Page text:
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CDC develops measles toolkit for health care providers :

May 6, 2019

The Centers for Disease Control and Prevention (CDC) has developed a toolkit to help health care professionals respond to measles outbreaks around the country.

The resources come as measles cases this year rose to 764 as of May 3, up 60 from the previous week and the highest since 1994.

The toolkit at includes resources to help pediatricians talk to families about measles, mumps and rubella (MMR) vaccines as well as fact sheets they can share with parents about immunization schedules, potential complications of measles and the risks of not vaccinating.

“These products include accurate, science-based evidence that we hope can help you counter misinformation about measles and MMR vaccine,” the CDC said in a message to the health care community.

About 71% of people who have gotten sick from measles this year have been unvaccinated, 11% were vaccinated and the rest had an unknown status, according to a recent CDC Morbidity and Mortality Weekly Report. The median age of patients is 5 years.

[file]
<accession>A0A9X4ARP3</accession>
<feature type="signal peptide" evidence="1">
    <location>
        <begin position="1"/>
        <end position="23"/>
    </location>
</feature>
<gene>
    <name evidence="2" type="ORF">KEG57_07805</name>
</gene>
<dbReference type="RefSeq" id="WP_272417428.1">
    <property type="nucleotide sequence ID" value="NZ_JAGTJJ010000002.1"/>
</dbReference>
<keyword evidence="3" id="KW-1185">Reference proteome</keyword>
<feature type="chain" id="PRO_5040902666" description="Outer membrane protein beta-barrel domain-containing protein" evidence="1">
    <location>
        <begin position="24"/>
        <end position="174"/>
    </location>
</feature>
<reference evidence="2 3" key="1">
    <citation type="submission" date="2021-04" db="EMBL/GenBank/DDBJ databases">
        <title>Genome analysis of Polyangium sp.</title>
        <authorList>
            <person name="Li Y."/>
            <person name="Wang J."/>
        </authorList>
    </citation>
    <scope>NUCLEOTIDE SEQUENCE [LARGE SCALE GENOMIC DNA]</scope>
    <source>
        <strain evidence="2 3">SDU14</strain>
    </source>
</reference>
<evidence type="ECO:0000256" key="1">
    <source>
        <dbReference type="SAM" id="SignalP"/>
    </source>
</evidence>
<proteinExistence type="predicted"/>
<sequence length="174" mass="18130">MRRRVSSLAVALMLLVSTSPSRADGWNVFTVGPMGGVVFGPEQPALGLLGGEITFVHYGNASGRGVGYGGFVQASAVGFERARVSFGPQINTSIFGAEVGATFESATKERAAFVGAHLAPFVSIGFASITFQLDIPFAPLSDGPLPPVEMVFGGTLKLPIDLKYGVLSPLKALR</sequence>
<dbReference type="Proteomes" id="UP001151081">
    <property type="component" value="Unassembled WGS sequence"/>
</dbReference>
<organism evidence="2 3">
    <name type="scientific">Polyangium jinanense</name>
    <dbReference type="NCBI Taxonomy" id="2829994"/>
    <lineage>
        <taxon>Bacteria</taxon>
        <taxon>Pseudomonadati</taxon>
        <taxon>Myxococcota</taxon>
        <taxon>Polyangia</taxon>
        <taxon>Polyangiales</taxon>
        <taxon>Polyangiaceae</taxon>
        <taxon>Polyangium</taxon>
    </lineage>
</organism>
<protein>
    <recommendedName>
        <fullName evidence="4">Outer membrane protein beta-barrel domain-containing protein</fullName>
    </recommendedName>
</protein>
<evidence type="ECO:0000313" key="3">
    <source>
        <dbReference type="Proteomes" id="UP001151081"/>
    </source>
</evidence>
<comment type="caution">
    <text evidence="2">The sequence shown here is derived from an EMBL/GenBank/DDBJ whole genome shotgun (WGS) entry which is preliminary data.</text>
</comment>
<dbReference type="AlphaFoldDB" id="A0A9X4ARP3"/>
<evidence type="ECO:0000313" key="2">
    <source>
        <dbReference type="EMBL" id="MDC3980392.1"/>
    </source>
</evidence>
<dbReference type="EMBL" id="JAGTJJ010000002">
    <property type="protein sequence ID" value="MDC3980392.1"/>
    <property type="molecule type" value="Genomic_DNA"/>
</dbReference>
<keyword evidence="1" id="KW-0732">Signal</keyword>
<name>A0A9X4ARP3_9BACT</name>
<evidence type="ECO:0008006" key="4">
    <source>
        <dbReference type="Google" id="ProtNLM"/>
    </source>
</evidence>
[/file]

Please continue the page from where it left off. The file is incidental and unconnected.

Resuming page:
The CDC and the Academy recommend children receive the first routine dose of MMR vaccine at 12-15 months and the second dose at 4-6 years. One dose is about 93% effective, and two doses are about 97% effective.

If children are traveling abroad, infants ages 6 months through 11 months should have one dose of MMR, and children 12 months and older should receive two doses at least 28 days apart, according to the CDC. In outbreak settings, health departments may recommend vaccinating 6- to 11-month-olds. They also may recommend a second dose at least 28 days from the first for children ages 1 through 4 years.

Measles has symptoms like fever, cough, runny nose and watery eyes followed by a rash. It can result in complications like pneumonia, brain damage and deafness and can be fatal.

Cases have been reported in 23 states — Arizona, California, Colorado, Connecticut, Florida, Georgia, Illinois, Indiana, Iowa, Kentucky, Maryland, Massachusetts, Michigan, Missouri, Nevada, New Hampshire, New Jersey, New York, Oregon, Pennsylvania, Tennessee, Texas and Washington.

Outbreaks are ongoing in Rockland County, New York; New York City; Michigan; New Jersey; Georgia; Maryland; and three California counties — Los Angeles, Sacramento and Butte.

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